The different results and inferences of these models may be partly explained by the highly correlated structure of NPIs and mobility data, as well as the dense time clustering of the different NPIs being applied typically in close sequence. NPIs largely reduce Rt by reducing contact among individuals. An indirect measure of the reduction in individual contact is the mobility data, and so these data will be highly correlated with NPIs, making any inference difficult by default. Moreover, as different NPIs are typically introduced in close sequence, their exact time lag before impact is difficult to model. Interaction effects between different NPIs may also exist. The effectiveness of different NPIs may also vary across locations and across time based on adherence, acceptability, and enforcement. Any collateral harms may also affect acceptability and adherence.
      Given that the inference around the effectiveness of various NPIs is highly model-dependent and that more aggressive NPIs have more adverse effects on other aspects of health, society, and economy [
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      • Melnick E.R.
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      • Roesch E.
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      • Picheta R.
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      • Zumla A.
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      ,
      • Fu S.
      • George E.
      • Maggio P.
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      • Nazerali R.
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      ,
      • Del Vecchio Blanco G.
      • Calabrese E.
      • Biancone L.
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      ,
      • Avery C.
      • Bossert W.
      • Clark A.
      • Ellison G.
      • Ellison S.F.
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      ], it is ill-advised to ignore the substantial model uncertainty. Failing to report this uncertainty may ultimately undermine the public’s trust in the value of policy decisions based on statistical modeling. Flaxman et al. [
      • Flaxman S.
      • Mishra S.
      • Gandy A.
      • Unwin H.J.T.
      • Mellan T.A.
      • Coupland H.
      • et al.
      Estimating the effects of non-pharmaceutical interventions on COVID-19 in Europe.
      ] made the statement “We find that, across 11 countries, since the beginning of the epidemic, 3,100,000 [2,800,000–3,500,000] deaths have been averted due to intervention”. Both the provided estimate and the accompanying limited uncertainty are uncertain. When results vary widely based on model specification, strong inferences should be avoided. Equally careful modeling and evaluation of uncertainty needs to be performed also for the potential postulated harms of lockdown and other NPIs.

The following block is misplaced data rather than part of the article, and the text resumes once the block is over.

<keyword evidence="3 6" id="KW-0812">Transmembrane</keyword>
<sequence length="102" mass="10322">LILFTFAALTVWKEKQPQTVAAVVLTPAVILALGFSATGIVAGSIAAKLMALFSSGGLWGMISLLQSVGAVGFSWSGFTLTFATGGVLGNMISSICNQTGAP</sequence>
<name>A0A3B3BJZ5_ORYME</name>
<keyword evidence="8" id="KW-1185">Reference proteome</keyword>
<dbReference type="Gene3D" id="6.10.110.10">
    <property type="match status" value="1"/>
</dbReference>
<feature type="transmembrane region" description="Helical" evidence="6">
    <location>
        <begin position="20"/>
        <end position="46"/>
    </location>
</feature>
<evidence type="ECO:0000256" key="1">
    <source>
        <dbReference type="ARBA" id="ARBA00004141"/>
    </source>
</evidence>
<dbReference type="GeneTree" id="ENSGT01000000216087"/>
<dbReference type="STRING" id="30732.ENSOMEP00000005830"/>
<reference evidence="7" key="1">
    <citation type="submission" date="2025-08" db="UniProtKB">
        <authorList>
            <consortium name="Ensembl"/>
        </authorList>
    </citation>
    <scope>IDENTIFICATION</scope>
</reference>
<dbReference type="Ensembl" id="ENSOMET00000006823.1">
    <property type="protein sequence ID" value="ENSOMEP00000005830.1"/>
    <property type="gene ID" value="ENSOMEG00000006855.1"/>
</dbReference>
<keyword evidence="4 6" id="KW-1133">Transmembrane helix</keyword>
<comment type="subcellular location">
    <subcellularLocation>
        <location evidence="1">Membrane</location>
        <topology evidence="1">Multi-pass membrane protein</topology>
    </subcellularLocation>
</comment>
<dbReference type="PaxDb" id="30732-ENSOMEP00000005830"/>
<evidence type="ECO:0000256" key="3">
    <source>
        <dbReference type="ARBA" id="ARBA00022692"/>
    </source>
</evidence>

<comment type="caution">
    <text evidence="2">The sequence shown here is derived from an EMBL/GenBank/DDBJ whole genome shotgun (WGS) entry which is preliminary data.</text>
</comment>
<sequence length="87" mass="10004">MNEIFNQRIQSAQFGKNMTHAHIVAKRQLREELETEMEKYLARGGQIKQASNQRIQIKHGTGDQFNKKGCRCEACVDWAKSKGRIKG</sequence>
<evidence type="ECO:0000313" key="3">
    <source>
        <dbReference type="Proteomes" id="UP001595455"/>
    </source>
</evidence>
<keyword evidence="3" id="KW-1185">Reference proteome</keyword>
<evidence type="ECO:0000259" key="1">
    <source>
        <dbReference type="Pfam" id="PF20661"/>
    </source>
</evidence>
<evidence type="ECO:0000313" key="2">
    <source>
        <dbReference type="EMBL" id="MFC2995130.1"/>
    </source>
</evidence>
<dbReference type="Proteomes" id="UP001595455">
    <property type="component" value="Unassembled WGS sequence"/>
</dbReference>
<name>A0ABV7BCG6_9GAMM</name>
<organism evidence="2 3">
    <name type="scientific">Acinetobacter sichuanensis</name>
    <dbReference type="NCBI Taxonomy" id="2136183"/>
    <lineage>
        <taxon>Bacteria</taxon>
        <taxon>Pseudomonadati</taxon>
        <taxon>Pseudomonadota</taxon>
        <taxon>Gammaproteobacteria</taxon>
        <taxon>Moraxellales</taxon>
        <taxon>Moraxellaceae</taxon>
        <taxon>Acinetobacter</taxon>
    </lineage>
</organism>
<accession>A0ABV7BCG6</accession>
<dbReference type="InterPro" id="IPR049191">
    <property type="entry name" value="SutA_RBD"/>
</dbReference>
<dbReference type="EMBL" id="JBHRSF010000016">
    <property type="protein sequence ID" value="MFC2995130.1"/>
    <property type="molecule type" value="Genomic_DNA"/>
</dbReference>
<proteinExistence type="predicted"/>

Given that modeling studies are typically not pre-registered, multiple analytical approaches and model specifications may be used on the same data [
      • Ioannidis J.P.A.
      • Cripps S.
      • Tanner M.A.
      Forecasting for COVID-19 has failed.
      ], and data and results may be filtered by modelers according to whether they fit their prior beliefs. Clearly, an important issue in model comparison is the selection of the models to be compared [
      • Friston K.J.
      • Parr T.
      • Zeidman P.
      • Razi A.
      • Flandin G.
      • Daunizeau J.
      • et al.
      Dynamic causal modelling of COVID-19.
      ]. In one sense, this selection can be cast in terms of priors over models. For example, investigators who just report one model may have prior beliefs that this is the only plausible model. The key argument made in this paper is that there are formal procedures for evaluating these prior assumptions that may lead to very different conclusions. Similarly, one can use Bayesian model comparison to optimize the priors over the parameters of any given structural form. In other words, a model can be specified in terms of the priors over parameters and the priors themselves can then be optimized with respect to Bayesian model evidence. When the functional form of the posterior is known, there are procedures that can do this very quickly and efficiently. For example, Bayesian model reduction allows one to optimize priors analytically by using a generalization of the Savage-Dickey ratio.